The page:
A Union of One

COMMENTARY Jobs and Labor

A Union of One

May 24, 2013 3 min read

Research Fellow, Labor Economics

As research fellow in labor economics at The Heritage Foundation, James Sherk researched ways to promote competition and mobility.

Desperate times call for desperate measures, but the union movement has taken this saying to a new level. It has reacted to dwindling membership by unionizing recipients of public assistance. In more than a dozen states, unions now extract dues from government benefit checks.

The latest example is Minnesota. The legislature just passed a law unionizing day-care providers at the behest of the American Federation of State, County and Municipal Employees (AFSCME). Employees of large day-care centers could already unionize. This bill applies to self-employed day-care providers, many of whom run day-care centers out of their homes.

Self-employed workers don’t normally unionize. What could a union do, demand that someone pay himself more? Have its members strike against themselves? A union of one makes little sense.

However, Minnesota funds a Child Care Assistance Program (CCAP) that subsidizes day-care costs for low-income families. The legislature just defined day-care providers receiving CCAP payments as state employees — but only for the purpose of collective bargaining. This will let AFSCME form a giant statewide union of at-home day-care center operators.

It’s hard to see how this benefits the day-care providers. The law lets AFSCME bargain over subsidy rates, but not the amount Minnesota spends on CCAP. Any increase in rates will come at the cost of fewer families using subsidized day-care. The union cannot increase the day-care providers’ overall incomes. Providers complain AFSCME's proposal is “self-serving.”

The law certainly benefits the union. The state will deduct mandatory union dues from CCAP payments. Hundreds of dollars in annual dues from more than 10,000 day-care providers works out to a lot of money. The net effect: AFSCME siphons millions of dollars from self-employed day-care operators into its coffers, while providing few services in return.

This approach has rankled some union members. Many joined the union movement to help workers, not take from them. When AFSCME began this push, Kathy Stevens, vice president of Local 3400, resigned in protest. As she told reporters: “I am not anti-union, and I don’t want anybody to think I am, but I am anti- what [AFSCME's] purpose is and their mission is right now. I’m not OK with that this isn’t the way we want our profession to look. We don’t want to use people just to get what we want.”

Nonetheless, the Minnesota Legislature has allowed AFSCME to do just that. More than a dozen other states also allow unions to extract dues from day-care subsidies. Fortunately, other states have been less accommodating. The Service Employees International Union’s (SEIU) attempt at a similar scheme in Michigan came crashing down.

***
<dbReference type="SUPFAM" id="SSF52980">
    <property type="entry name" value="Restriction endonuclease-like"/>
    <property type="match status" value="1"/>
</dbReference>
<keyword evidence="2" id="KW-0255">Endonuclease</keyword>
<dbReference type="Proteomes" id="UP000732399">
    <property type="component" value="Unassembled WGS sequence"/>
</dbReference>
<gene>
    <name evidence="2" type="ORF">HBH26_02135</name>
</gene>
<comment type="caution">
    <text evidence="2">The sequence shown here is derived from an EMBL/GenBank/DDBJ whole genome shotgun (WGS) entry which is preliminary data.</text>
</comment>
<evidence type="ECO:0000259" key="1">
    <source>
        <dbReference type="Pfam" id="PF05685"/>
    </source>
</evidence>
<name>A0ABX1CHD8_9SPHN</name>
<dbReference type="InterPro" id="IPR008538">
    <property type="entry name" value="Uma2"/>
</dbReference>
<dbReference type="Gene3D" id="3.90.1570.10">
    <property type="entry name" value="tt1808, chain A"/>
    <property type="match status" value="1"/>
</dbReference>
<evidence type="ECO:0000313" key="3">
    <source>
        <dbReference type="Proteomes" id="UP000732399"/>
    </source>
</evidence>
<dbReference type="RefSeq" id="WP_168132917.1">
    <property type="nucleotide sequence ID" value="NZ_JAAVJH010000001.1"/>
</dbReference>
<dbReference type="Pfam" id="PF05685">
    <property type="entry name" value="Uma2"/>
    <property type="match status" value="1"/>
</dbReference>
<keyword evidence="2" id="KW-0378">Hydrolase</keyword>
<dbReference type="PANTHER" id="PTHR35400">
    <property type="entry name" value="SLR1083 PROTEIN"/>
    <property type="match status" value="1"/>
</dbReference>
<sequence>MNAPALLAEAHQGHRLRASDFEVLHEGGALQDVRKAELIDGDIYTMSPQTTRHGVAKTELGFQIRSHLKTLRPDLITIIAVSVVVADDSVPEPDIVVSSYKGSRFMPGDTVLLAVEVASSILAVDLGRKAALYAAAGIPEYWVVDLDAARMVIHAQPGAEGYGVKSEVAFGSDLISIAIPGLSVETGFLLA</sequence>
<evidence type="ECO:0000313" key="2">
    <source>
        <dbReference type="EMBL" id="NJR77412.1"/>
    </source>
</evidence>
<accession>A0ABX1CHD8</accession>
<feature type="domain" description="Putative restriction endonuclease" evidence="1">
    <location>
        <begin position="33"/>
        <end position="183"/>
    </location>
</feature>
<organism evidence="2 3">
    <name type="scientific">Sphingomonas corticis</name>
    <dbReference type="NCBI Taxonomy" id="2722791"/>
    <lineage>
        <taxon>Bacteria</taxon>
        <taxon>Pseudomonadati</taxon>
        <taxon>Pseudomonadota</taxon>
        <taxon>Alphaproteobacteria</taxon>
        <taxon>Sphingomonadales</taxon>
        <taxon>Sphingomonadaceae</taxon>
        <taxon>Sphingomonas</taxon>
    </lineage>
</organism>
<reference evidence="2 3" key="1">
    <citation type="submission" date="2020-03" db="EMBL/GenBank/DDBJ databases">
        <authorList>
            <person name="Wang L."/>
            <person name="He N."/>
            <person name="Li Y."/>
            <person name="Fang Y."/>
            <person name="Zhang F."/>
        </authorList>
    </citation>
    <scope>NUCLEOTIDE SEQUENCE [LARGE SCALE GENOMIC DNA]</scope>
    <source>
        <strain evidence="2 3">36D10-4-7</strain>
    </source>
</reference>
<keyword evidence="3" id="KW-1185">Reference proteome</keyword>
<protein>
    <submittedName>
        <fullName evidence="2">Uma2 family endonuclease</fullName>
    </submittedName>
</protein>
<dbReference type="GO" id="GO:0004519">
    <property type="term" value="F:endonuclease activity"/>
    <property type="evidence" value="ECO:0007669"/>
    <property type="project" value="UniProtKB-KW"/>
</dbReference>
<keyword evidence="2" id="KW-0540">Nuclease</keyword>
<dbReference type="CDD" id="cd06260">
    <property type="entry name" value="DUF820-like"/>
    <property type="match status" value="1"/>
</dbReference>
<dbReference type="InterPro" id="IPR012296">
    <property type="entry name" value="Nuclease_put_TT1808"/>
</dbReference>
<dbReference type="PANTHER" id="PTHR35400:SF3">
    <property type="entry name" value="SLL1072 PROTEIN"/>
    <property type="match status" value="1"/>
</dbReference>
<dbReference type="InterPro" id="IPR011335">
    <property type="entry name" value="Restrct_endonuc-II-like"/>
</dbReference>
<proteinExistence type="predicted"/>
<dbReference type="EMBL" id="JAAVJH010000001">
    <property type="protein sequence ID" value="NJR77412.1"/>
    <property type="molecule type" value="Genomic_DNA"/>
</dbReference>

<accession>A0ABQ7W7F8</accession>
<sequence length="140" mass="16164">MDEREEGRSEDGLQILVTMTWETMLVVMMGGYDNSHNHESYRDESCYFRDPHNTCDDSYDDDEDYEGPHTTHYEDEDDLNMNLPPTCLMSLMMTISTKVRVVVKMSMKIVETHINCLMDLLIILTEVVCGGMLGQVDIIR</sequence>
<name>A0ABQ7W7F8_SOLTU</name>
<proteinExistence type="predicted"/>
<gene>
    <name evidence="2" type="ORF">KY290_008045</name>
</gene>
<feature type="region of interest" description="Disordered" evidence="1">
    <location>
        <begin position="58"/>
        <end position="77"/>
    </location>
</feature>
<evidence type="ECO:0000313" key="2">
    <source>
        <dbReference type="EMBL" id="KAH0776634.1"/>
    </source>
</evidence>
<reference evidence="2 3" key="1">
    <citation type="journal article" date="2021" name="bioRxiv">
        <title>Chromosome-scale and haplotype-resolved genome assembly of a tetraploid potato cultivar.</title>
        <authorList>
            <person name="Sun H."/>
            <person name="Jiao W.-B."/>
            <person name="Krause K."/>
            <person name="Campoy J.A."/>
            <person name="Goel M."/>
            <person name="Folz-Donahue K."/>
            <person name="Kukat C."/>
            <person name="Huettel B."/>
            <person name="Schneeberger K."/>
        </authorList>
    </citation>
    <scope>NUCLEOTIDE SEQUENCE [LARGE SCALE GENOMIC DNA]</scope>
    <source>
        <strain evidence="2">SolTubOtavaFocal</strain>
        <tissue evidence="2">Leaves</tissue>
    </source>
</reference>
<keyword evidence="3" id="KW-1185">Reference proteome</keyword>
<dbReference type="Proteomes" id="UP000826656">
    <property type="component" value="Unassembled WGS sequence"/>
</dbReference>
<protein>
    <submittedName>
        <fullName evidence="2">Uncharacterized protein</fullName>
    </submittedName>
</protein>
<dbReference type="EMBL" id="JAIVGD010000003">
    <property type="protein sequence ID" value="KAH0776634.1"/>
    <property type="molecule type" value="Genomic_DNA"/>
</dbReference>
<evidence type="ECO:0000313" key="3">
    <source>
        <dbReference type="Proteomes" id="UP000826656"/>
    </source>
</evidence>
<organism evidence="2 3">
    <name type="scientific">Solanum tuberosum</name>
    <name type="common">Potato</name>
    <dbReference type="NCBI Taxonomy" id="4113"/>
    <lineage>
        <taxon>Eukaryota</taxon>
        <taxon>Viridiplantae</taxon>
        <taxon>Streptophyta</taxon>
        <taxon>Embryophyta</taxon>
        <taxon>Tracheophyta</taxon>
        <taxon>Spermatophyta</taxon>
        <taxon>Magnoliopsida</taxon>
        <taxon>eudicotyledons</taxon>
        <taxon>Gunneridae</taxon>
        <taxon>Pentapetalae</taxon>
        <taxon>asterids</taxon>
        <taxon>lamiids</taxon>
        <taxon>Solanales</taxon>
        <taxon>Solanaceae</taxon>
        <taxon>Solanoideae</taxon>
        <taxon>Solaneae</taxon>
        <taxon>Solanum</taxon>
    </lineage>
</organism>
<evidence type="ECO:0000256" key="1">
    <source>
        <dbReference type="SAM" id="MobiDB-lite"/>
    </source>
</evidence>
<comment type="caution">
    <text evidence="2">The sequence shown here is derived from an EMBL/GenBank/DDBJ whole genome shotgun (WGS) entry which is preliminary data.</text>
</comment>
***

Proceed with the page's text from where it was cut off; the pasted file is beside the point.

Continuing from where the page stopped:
In 2006, the SEIU persuaded then-Gov. Jennifer Granholm to let it organize Michigan home-care workers reimbursed by Medicaid. Most of these home-care workers are family members caring for disabled relatives. This saves the state money by avoiding expensive institutionalized care, while enabling parents to care for their disabled children.

These home-care workers made strange candidates for unionization. Parents certainly weren’t going to go on strike against their children. But Ms. Granholm allowed the SEIU to mail ballots for an organizing vote. Most parents ignored the mailers; fewer than one-fifth sent them back. However, the SEIU mobilized its supporters and won a majority among those who voted.

Perplexed parents soon began seeing union dues deducted from their Medicaid checks. The union charged families hundreds of dollars a year without providing any services. One father complained to a reporter: “We’re not getting anything from [SEIU]. We’ve tried to contact them, and they don’t even bother to respond. I don’t even know what they could do to help. Considering the dues money we’re sending them, maybe they should come over and baby-sit our kids so we could have one night out.”

The situation didn’t last. Corruption charges forced the president of the Michigan SEIU local to resign. After Ms. Granholm left office, the Michigan Legislature terminated the program. Legislators saw no reason parents should pay union dues on their state assistance. Still, before the program ended, the SEIU took $34 million from families with disabled children.

Unions need to modernize and adapt to the 21st-century economy. Forcing disadvantaged families to pay dues out of their government benefits is the wrong approach. Unions should reinvent themselves to provide services modern workers value, not tap into money meant for children and the disabled.

-James Sherk is a senior policy analyst in labor economics at the Heritage Foundation (heritage.org).

First appeared in The Washington Times.